There is a flaw in the numbers above. ERA assumes that tax increments should be calculated based solely on the 1983 assessments, which have the 143-acre main parcel valued at $4 million ($28,000 per acre). Currently the parcels are assessed at $588,000 per acre, which means they're worth $85 million. The difference means that at a 1% taxation rate, tax increment would be $810,000 more than if ERA were basing their study on the current assessments. Over the construction period, that equates to $4.9 million in property taxes. Mind you, this is an interpretation of ERA's data, but it's something to mull over as we analyze the figures further. I point this out because using ERA's methodology inflates the true potential benefits.
Whether we're talking $58.6 million or $53.7 million (adjusted), it's a lot of money. The bulk of this would be generated by the 2,900 townhomes. The housing alone will bring in almost $20 million per year in tax increment. The numbers are realistic due to the high cost of real estate in the Bay Area. One thing to keep in mind is that this money has to be allotted for redevelopment projects or stay within the agency. It can't be used for city services or other general fund uses, nor can it be used to shore up the general fund.
Redevelopment has other smaller tasks for the Industrial district that go beyond the highway infrastructure:
- A Learning Center on an approximately 4-10 acre parcel in the Project Area to provide advanced technology life-time learning facilities and resources that are accessible to businesses locating in the Project Area and to the broader Fremont community
- A station and related facilities and services to provide commuter rail and bus service to the Project Area (where Auto Mall meets the Union Pacific tracks)
- Widening of Fremont Boulevard from Cushing to Warren (already underway)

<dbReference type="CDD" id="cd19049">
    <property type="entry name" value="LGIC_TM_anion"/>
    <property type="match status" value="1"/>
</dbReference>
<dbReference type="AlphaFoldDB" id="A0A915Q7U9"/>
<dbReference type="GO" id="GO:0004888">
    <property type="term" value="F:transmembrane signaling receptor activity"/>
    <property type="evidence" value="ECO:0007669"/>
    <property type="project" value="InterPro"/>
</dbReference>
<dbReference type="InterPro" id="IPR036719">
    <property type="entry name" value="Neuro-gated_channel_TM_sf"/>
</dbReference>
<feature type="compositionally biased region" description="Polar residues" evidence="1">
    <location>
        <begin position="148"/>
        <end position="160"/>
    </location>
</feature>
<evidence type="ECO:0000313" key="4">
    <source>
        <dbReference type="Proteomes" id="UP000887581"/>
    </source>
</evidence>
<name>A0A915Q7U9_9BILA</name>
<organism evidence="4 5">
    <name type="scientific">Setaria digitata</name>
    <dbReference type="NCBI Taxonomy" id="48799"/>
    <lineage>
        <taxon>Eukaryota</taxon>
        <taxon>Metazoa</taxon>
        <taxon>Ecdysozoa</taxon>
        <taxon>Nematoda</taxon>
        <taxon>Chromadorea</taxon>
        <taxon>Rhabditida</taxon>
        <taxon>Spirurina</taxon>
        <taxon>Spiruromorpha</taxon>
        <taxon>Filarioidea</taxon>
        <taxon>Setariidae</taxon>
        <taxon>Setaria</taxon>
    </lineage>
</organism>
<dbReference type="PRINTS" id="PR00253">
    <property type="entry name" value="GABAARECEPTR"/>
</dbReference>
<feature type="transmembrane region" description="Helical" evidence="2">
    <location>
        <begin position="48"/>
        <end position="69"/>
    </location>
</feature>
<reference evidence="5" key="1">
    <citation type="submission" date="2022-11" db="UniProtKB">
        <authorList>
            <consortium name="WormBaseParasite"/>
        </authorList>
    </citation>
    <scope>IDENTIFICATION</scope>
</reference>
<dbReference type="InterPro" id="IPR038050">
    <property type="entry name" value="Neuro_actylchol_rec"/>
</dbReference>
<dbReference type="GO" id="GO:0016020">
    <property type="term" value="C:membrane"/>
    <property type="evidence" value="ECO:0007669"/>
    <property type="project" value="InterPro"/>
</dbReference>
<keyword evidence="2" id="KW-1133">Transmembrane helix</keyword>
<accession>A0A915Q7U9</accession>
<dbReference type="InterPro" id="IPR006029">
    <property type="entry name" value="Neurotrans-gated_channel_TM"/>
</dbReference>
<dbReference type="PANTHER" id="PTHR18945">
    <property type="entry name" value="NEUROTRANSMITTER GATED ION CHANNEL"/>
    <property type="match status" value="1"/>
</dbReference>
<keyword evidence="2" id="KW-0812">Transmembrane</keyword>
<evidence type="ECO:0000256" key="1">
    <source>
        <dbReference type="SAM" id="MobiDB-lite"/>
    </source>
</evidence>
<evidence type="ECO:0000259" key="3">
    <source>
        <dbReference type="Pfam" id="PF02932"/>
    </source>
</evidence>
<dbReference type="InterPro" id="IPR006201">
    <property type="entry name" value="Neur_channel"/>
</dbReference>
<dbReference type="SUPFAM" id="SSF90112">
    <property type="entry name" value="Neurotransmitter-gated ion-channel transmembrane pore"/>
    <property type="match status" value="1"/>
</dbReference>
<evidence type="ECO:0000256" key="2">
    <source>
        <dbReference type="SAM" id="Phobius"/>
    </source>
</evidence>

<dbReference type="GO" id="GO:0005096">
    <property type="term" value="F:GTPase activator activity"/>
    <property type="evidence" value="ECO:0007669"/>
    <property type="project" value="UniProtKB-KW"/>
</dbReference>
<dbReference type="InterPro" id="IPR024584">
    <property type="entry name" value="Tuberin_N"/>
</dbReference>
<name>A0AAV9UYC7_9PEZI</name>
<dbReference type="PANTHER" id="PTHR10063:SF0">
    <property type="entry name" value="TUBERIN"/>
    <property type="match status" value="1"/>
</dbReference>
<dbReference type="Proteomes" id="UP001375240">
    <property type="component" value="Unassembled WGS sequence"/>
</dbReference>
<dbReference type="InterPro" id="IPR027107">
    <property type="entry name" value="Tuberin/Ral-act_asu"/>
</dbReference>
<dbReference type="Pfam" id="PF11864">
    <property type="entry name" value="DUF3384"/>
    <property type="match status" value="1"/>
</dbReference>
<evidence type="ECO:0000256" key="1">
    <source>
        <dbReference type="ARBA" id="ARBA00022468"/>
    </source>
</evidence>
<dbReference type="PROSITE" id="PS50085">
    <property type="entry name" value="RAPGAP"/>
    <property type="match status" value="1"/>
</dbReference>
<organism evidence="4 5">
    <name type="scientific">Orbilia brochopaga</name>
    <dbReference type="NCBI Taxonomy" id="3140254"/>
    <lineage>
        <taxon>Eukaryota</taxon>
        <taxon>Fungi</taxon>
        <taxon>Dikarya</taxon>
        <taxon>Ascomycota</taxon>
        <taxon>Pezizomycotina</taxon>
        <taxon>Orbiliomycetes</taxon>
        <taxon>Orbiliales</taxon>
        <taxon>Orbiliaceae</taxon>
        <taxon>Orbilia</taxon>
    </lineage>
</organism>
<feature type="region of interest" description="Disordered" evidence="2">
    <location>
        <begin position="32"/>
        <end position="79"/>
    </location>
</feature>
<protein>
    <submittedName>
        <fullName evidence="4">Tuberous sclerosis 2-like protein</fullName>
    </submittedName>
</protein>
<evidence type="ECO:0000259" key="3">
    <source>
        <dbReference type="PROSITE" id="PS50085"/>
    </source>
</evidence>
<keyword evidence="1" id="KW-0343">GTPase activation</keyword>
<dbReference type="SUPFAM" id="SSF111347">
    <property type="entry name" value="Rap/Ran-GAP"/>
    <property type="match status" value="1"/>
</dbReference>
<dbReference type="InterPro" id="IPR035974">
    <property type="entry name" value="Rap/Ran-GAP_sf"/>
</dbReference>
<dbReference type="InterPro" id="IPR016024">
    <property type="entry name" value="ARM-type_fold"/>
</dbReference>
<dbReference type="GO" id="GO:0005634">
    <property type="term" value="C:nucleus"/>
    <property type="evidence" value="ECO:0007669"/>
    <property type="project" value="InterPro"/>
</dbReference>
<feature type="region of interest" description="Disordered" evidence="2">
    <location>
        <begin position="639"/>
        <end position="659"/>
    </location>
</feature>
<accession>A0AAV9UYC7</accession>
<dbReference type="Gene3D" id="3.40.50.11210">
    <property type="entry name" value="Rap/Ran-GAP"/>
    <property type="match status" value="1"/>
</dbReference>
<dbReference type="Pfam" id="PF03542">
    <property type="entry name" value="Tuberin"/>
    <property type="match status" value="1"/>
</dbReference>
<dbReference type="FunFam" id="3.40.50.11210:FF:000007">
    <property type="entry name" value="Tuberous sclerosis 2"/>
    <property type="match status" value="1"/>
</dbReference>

The Agency will assist in the development of an advanced technology life-time learning center on an approximately 4-10 acre parcel in the Project Area that is accessible to businesses locating in and near the Project Area and to the broader Fremont community (the "Learning Center").Now that sounds like an adult education center or technical college. It could be run either publicly or privately. Surrounding private property owners would not be required to provide anything towards the creation of the Learning Center. But since the implementation plan would change once the ballpark village was incorporated, it leaves room for a change to the Learning Center concept. It's quite possible that a public elementary school could be co-located with the Learning Center. It could be conceived in a way that maximizes land use and available space, while also consolidating costs. If it were a joint effort of City/Redevelopment, FUSD, and either Ohlone College or UC Extension, it could be a very fruitful effort. Cisco, via its foundation, could get a huge amount of positive PR by contributing technology and expertise. The A's would have to donate some of the land they're purchasing, but the city has 40 acres of its own nearby that it can swap because the A's covet the land for parking. The complicated part would be that redevelopment would have to authorize and issue bonds to cover this part of the project. But securing those bonds would be a slam dunk because $58 million is certainly enough to cover both the Learning Center and the transit hub. If not, tax increment projections beyond the year 2016 would total approximately $100 million through 2023 end date.